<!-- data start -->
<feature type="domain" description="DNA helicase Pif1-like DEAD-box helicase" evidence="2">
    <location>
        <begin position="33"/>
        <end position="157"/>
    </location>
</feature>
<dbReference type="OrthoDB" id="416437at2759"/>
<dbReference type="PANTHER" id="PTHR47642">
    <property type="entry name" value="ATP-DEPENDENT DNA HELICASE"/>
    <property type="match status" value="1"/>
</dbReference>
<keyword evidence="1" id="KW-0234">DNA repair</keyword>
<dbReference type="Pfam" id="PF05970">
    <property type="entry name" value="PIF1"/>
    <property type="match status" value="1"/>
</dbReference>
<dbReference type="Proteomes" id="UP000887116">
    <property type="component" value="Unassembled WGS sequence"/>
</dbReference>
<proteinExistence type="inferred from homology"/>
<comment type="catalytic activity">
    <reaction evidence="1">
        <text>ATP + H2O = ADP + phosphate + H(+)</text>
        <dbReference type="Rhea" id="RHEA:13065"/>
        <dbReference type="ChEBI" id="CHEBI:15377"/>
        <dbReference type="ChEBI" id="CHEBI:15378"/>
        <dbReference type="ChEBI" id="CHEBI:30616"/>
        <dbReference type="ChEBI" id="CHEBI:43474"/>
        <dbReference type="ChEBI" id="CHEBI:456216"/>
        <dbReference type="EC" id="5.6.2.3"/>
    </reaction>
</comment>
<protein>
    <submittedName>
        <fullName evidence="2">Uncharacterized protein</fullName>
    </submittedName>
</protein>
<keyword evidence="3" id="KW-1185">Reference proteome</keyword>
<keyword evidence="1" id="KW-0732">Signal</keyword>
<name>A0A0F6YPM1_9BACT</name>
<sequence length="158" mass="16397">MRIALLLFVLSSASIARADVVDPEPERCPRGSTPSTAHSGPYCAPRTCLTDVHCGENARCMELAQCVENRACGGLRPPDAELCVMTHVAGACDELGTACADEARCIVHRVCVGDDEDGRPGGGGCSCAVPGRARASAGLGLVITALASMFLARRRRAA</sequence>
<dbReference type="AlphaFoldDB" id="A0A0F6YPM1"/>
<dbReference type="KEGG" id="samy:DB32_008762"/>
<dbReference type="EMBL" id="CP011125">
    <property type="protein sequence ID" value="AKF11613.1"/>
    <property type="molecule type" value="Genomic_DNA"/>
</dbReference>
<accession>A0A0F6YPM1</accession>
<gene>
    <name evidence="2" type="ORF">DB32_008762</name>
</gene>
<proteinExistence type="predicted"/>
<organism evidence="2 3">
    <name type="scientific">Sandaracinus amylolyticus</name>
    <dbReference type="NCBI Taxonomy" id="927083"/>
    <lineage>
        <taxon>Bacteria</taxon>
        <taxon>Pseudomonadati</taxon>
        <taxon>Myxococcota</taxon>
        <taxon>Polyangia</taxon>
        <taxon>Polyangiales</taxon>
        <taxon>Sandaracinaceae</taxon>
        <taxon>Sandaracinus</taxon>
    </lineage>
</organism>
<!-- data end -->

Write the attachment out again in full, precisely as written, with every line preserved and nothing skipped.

<feature type="domain" description="DNA helicase Pif1-like DEAD-box helicase" evidence="2">
    <location>
        <begin position="33"/>
        <end position="157"/>
    </location>
</feature>
<dbReference type="OrthoDB" id="416437at2759"/>
<dbReference type="PANTHER" id="PTHR47642">
    <property type="entry name" value="ATP-DEPENDENT DNA HELICASE"/>
    <property type="match status" value="1"/>
</dbReference>
<keyword evidence="1" id="KW-0234">DNA repair</keyword>
<dbReference type="Pfam" id="PF05970">
    <property type="entry name" value="PIF1"/>
    <property type="match status" value="1"/>
</dbReference>
<dbReference type="Proteomes" id="UP000887116">
    <property type="component" value="Unassembled WGS sequence"/>
</dbReference>
<proteinExistence type="inferred from homology"/>
<comment type="catalytic activity">
    <reaction evidence="1">
        <text>ATP + H2O = ADP + phosphate + H(+)</text>
        <dbReference type="Rhea" id="RHEA:13065"/>
        <dbReference type="ChEBI" id="CHEBI:15377"/>
        <dbReference type="ChEBI" id="CHEBI:15378"/>
        <dbReference type="ChEBI" id="CHEBI:30616"/>
        <dbReference type="ChEBI" id="CHEBI:43474"/>
        <dbReference type="ChEBI" id="CHEBI:456216"/>
        <dbReference type="EC" id="5.6.2.3"/>
    </reaction>
</comment>
<protein>
    <submittedName>
        <fullName evidence="2">Uncharacterized protein</fullName>
    </submittedName>
</protein>
<keyword evidence="3" id="KW-1185">Reference proteome</keyword>
<keyword evidence="1" id="KW-0732">Signal</keyword>
<name>A0A0F6YPM1_9BACT</name>
<sequence length="158" mass="16397">MRIALLLFVLSSASIARADVVDPEPERCPRGSTPSTAHSGPYCAPRTCLTDVHCGENARCMELAQCVENRACGGLRPPDAELCVMTHVAGACDELGTACADEARCIVHRVCVGDDEDGRPGGGGCSCAVPGRARASAGLGLVITALASMFLARRRRAA</sequence>
<dbReference type="AlphaFoldDB" id="A0A0F6YPM1"/>
<dbReference type="KEGG" id="samy:DB32_008762"/>
<dbReference type="EMBL" id="CP011125">
    <property type="protein sequence ID" value="AKF11613.1"/>
    <property type="molecule type" value="Genomic_DNA"/>
</dbReference>
<accession>A0A0F6YPM1</accession>
<gene>
    <name evidence="2" type="ORF">DB32_008762</name>
</gene>
<proteinExistence type="predicted"/>
<organism evidence="2 3">
    <name type="scientific">Sandaracinus amylolyticus</name>
    <dbReference type="NCBI Taxonomy" id="927083"/>
    <lineage>
        <taxon>Bacteria</taxon>
        <taxon>Pseudomonadati</taxon>
        <taxon>Myxococcota</taxon>
        <taxon>Polyangia</taxon>
        <taxon>Polyangiales</taxon>
        <taxon>Sandaracinaceae</taxon>
        <taxon>Sandaracinus</taxon>
    </lineage>
</organism>